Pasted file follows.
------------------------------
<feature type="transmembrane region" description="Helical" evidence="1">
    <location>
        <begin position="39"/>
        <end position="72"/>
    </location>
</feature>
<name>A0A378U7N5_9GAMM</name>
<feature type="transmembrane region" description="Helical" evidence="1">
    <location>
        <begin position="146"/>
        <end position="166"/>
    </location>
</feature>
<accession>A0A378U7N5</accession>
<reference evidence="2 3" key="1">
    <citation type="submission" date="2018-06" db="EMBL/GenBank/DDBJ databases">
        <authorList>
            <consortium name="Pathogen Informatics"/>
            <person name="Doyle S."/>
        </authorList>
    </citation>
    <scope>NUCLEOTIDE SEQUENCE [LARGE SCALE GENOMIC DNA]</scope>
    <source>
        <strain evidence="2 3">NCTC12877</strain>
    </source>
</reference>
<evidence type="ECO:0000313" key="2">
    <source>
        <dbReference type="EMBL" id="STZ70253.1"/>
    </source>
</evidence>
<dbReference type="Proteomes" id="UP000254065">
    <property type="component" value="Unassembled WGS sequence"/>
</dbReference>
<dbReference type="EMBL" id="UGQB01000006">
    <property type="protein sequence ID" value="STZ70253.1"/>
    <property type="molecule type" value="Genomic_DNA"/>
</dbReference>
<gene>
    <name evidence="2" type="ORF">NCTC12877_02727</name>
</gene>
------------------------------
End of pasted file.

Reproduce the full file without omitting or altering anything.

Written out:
<feature type="transmembrane region" description="Helical" evidence="1">
    <location>
        <begin position="39"/>
        <end position="72"/>
    </location>
</feature>
<name>A0A378U7N5_9GAMM</name>
<feature type="transmembrane region" description="Helical" evidence="1">
    <location>
        <begin position="146"/>
        <end position="166"/>
    </location>
</feature>
<accession>A0A378U7N5</accession>
<reference evidence="2 3" key="1">
    <citation type="submission" date="2018-06" db="EMBL/GenBank/DDBJ databases">
        <authorList>
            <consortium name="Pathogen Informatics"/>
            <person name="Doyle S."/>
        </authorList>
    </citation>
    <scope>NUCLEOTIDE SEQUENCE [LARGE SCALE GENOMIC DNA]</scope>
    <source>
        <strain evidence="2 3">NCTC12877</strain>
    </source>
</reference>
<evidence type="ECO:0000313" key="2">
    <source>
        <dbReference type="EMBL" id="STZ70253.1"/>
    </source>
</evidence>
<dbReference type="Proteomes" id="UP000254065">
    <property type="component" value="Unassembled WGS sequence"/>
</dbReference>
<dbReference type="EMBL" id="UGQB01000006">
    <property type="protein sequence ID" value="STZ70253.1"/>
    <property type="molecule type" value="Genomic_DNA"/>
</dbReference>
<gene>
    <name evidence="2" type="ORF">NCTC12877_02727</name>
</gene>